“But those who wait on the Lord shall renew their strength; they shall mount up with wings like eagles, they shall run and not be weary, they shall walk and not faint” ((Isaiah 40:31).
VERY FEW CONCEPTS ARE MORE IMPORTANT IN OUR SPIRITUAL GROWTH THAN THAT OF “WAITING ON THE LORD.” But what does it mean to “wait on the Lord”? If it involves any real “waiting,” most of us would find that a difficult thing to do, given our insistence on immediate gratification in all our endeavors. Whatever it may involve, “waiting” doesn’t sound good to us.
In truth, “waiting on the Lord” does mean more than merely waiting (“remaining in a state of expectation”). We can speak of a servant “waiting” on his master, and that aspect of waiting is certainly included in our relationship to God. We are at His beck and call, at His service. Our job is to wait until He needs us, and then spring into action at His command. Young Samuel had the right idea: “Speak, Lord, for your servant hears” (1 Samuel 3:9,10).
But although waiting on the Lord involves more than mere waiting, it does not involve less. Reverence often requires us to wait patiently until He deems that the time is right for certain things to happen. Since He sees matters from a more complete perspective than we, and since He must take many more things into account than we, it is often the case that His timetable is different than ours. He may not act as quickly as we wish, and at such times we must be content to WAIT on the Lord, knowing that He will make all things beautiful . . . IN HIS TIME! We would do well to take Guerric of Igny’s advice: “Have courage and give God time.”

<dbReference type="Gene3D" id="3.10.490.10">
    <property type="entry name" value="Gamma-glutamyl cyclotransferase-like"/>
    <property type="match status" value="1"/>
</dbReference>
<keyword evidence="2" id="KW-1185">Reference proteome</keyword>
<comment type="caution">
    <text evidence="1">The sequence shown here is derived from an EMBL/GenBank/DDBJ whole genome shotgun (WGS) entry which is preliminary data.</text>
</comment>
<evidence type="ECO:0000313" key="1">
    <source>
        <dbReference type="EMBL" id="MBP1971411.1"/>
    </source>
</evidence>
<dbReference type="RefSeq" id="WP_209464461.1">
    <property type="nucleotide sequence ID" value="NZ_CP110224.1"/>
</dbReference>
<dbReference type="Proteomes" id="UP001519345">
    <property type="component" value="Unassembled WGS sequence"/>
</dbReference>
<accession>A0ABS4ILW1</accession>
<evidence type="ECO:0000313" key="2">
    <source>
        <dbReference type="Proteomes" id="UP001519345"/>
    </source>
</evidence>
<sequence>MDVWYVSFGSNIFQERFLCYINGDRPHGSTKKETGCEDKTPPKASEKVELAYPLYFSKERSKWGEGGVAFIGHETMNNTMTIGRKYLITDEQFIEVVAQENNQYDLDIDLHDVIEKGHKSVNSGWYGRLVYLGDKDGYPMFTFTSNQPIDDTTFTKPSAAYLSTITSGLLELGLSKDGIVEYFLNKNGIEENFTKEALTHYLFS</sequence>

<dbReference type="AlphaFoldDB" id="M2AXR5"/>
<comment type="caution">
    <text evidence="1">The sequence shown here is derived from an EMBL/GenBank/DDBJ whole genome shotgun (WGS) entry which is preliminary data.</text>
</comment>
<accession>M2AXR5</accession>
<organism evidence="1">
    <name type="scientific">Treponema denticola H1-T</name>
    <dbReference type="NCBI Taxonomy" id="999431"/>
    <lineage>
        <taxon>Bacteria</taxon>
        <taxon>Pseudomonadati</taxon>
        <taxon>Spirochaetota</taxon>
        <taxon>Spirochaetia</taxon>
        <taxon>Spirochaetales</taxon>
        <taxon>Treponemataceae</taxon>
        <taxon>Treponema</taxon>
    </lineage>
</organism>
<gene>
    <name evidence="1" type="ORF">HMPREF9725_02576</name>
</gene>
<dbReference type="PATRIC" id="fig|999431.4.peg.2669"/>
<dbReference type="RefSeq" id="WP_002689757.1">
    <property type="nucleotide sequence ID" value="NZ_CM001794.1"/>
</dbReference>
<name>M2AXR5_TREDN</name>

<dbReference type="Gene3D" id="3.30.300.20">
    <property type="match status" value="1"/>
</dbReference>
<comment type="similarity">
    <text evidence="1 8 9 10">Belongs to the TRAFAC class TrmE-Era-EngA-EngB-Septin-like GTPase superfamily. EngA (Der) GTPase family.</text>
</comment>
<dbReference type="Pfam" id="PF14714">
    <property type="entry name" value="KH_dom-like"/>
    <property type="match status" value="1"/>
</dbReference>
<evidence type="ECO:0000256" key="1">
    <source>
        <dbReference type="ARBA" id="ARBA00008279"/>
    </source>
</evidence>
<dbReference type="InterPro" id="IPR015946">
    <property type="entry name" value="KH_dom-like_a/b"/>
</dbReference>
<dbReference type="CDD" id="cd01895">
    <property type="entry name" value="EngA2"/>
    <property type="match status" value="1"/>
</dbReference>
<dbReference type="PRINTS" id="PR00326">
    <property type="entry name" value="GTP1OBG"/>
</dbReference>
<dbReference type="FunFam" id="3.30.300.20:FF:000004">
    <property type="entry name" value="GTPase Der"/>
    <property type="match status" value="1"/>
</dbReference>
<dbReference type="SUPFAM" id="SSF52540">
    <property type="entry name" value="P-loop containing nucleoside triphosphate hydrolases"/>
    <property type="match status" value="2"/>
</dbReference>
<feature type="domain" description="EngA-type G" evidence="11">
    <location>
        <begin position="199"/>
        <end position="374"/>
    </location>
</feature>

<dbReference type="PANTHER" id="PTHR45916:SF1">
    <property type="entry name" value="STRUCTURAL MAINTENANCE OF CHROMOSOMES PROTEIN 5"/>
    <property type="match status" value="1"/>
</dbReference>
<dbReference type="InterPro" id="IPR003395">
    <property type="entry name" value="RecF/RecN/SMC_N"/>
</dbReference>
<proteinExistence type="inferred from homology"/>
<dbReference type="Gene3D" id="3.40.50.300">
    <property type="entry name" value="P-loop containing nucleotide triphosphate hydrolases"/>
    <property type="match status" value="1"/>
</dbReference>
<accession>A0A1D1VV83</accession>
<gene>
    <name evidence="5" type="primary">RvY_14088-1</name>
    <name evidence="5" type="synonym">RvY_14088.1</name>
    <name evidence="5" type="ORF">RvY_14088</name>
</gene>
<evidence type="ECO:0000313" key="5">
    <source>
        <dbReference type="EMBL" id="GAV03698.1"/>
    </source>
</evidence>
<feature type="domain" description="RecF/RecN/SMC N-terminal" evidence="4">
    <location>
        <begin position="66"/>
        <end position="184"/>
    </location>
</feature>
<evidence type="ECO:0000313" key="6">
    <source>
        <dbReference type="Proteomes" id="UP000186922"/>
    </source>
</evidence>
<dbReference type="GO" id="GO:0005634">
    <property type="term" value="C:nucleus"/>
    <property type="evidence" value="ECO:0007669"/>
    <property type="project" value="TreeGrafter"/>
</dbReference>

But if it is DIFFICULT for us to wait, there is also a sense in which it can be JOYOUS. You may not see anything good about yearning for what you desperately need but do not presently have, but I suggest that the idea of JOYFUL YEARNING is one that can pay great dividends in life. Indeed, anticipation is a big part of the wholesome enjoyment of anything. So whenever it is necessary to wait on the Lord, can we not do so with joy and love and thanksgiving?
“Let me discover the pleasure of anticipation. Give me what it takes to wait without complaining. Show me that there is more faith in waiting for what is unseen than in believing what is in front of my eyes” (Bernard Bangley).
Gary Henry – WordPoints.com